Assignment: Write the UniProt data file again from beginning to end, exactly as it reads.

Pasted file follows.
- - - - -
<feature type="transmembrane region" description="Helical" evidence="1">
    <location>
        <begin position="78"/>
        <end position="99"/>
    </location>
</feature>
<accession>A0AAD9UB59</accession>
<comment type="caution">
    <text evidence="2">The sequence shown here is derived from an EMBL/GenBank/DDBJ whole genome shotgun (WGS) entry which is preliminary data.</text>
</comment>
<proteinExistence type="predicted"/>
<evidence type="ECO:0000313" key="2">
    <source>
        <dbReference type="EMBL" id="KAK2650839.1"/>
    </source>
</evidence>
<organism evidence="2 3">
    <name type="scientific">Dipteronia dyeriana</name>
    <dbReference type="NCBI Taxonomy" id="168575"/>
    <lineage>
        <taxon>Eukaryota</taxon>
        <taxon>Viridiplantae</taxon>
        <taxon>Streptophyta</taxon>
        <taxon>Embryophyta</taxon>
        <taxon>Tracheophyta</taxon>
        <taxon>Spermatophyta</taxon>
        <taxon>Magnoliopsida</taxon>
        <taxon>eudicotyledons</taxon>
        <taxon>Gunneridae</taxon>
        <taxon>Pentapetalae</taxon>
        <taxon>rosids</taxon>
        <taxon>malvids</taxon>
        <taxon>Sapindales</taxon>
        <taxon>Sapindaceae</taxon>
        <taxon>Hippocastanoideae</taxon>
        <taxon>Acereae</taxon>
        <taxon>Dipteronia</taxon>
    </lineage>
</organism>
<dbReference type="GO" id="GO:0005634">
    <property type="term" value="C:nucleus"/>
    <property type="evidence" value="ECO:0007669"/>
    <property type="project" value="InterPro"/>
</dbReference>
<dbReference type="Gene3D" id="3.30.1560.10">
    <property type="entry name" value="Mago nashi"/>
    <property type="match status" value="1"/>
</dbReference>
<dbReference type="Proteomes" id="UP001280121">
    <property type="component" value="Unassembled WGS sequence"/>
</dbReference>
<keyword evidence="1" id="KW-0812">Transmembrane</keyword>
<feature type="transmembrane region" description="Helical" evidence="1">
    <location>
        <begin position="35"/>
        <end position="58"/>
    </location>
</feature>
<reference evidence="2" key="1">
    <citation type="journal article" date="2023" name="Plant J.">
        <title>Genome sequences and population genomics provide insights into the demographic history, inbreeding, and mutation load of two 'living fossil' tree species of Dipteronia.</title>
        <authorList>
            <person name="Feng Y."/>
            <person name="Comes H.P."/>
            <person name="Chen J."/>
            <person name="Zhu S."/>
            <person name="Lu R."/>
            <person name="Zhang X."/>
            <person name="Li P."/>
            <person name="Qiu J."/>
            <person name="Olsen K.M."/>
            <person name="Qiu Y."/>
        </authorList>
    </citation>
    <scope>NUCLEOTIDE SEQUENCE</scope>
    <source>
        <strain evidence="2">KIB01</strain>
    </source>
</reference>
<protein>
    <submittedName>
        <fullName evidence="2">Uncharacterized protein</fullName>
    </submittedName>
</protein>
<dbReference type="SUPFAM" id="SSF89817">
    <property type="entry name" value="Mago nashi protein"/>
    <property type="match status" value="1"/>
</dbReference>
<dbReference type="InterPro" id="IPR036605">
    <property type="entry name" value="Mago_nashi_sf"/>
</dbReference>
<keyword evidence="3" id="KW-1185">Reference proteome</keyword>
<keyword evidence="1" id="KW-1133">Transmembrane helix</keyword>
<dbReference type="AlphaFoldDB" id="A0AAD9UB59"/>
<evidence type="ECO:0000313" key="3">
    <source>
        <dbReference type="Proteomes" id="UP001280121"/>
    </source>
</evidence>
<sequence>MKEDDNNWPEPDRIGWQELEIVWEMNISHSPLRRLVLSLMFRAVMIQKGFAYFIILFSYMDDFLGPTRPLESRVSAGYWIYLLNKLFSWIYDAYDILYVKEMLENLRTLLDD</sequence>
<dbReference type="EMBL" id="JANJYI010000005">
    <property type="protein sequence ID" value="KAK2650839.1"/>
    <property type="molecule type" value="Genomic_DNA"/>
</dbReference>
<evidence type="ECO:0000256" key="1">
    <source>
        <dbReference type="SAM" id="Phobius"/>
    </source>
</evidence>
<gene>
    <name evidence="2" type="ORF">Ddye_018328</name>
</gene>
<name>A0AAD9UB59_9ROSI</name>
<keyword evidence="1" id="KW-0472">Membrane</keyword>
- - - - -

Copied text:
<feature type="transmembrane region" description="Helical" evidence="1">
    <location>
        <begin position="78"/>
        <end position="99"/>
    </location>
</feature>
<accession>A0AAD9UB59</accession>
<comment type="caution">
    <text evidence="2">The sequence shown here is derived from an EMBL/GenBank/DDBJ whole genome shotgun (WGS) entry which is preliminary data.</text>
</comment>
<proteinExistence type="predicted"/>
<evidence type="ECO:0000313" key="2">
    <source>
        <dbReference type="EMBL" id="KAK2650839.1"/>
    </source>
</evidence>
<organism evidence="2 3">
    <name type="scientific">Dipteronia dyeriana</name>
    <dbReference type="NCBI Taxonomy" id="168575"/>
    <lineage>
        <taxon>Eukaryota</taxon>
        <taxon>Viridiplantae</taxon>
        <taxon>Streptophyta</taxon>
        <taxon>Embryophyta</taxon>
        <taxon>Tracheophyta</taxon>
        <taxon>Spermatophyta</taxon>
        <taxon>Magnoliopsida</taxon>
        <taxon>eudicotyledons</taxon>
        <taxon>Gunneridae</taxon>
        <taxon>Pentapetalae</taxon>
        <taxon>rosids</taxon>
        <taxon>malvids</taxon>
        <taxon>Sapindales</taxon>
        <taxon>Sapindaceae</taxon>
        <taxon>Hippocastanoideae</taxon>
        <taxon>Acereae</taxon>
        <taxon>Dipteronia</taxon>
    </lineage>
</organism>
<dbReference type="GO" id="GO:0005634">
    <property type="term" value="C:nucleus"/>
    <property type="evidence" value="ECO:0007669"/>
    <property type="project" value="InterPro"/>
</dbReference>
<dbReference type="Gene3D" id="3.30.1560.10">
    <property type="entry name" value="Mago nashi"/>
    <property type="match status" value="1"/>
</dbReference>
<dbReference type="Proteomes" id="UP001280121">
    <property type="component" value="Unassembled WGS sequence"/>
</dbReference>
<keyword evidence="1" id="KW-0812">Transmembrane</keyword>
<feature type="transmembrane region" description="Helical" evidence="1">
    <location>
        <begin position="35"/>
        <end position="58"/>
    </location>
</feature>
<reference evidence="2" key="1">
    <citation type="journal article" date="2023" name="Plant J.">
        <title>Genome sequences and population genomics provide insights into the demographic history, inbreeding, and mutation load of two 'living fossil' tree species of Dipteronia.</title>
        <authorList>
            <person name="Feng Y."/>
            <person name="Comes H.P."/>
            <person name="Chen J."/>
            <person name="Zhu S."/>
            <person name="Lu R."/>
            <person name="Zhang X."/>
            <person name="Li P."/>
            <person name="Qiu J."/>
            <person name="Olsen K.M."/>
            <person name="Qiu Y."/>
        </authorList>
    </citation>
    <scope>NUCLEOTIDE SEQUENCE</scope>
    <source>
        <strain evidence="2">KIB01</strain>
    </source>
</reference>
<protein>
    <submittedName>
        <fullName evidence="2">Uncharacterized protein</fullName>
    </submittedName>
</protein>
<dbReference type="SUPFAM" id="SSF89817">
    <property type="entry name" value="Mago nashi protein"/>
    <property type="match status" value="1"/>
</dbReference>
<dbReference type="InterPro" id="IPR036605">
    <property type="entry name" value="Mago_nashi_sf"/>
</dbReference>
<keyword evidence="3" id="KW-1185">Reference proteome</keyword>
<keyword evidence="1" id="KW-1133">Transmembrane helix</keyword>
<dbReference type="AlphaFoldDB" id="A0AAD9UB59"/>
<evidence type="ECO:0000313" key="3">
    <source>
        <dbReference type="Proteomes" id="UP001280121"/>
    </source>
</evidence>
<sequence>MKEDDNNWPEPDRIGWQELEIVWEMNISHSPLRRLVLSLMFRAVMIQKGFAYFIILFSYMDDFLGPTRPLESRVSAGYWIYLLNKLFSWIYDAYDILYVKEMLENLRTLLDD</sequence>
<dbReference type="EMBL" id="JANJYI010000005">
    <property type="protein sequence ID" value="KAK2650839.1"/>
    <property type="molecule type" value="Genomic_DNA"/>
</dbReference>
<evidence type="ECO:0000256" key="1">
    <source>
        <dbReference type="SAM" id="Phobius"/>
    </source>
</evidence>
<gene>
    <name evidence="2" type="ORF">Ddye_018328</name>
</gene>
<name>A0AAD9UB59_9ROSI</name>
<keyword evidence="1" id="KW-0472">Membrane</keyword>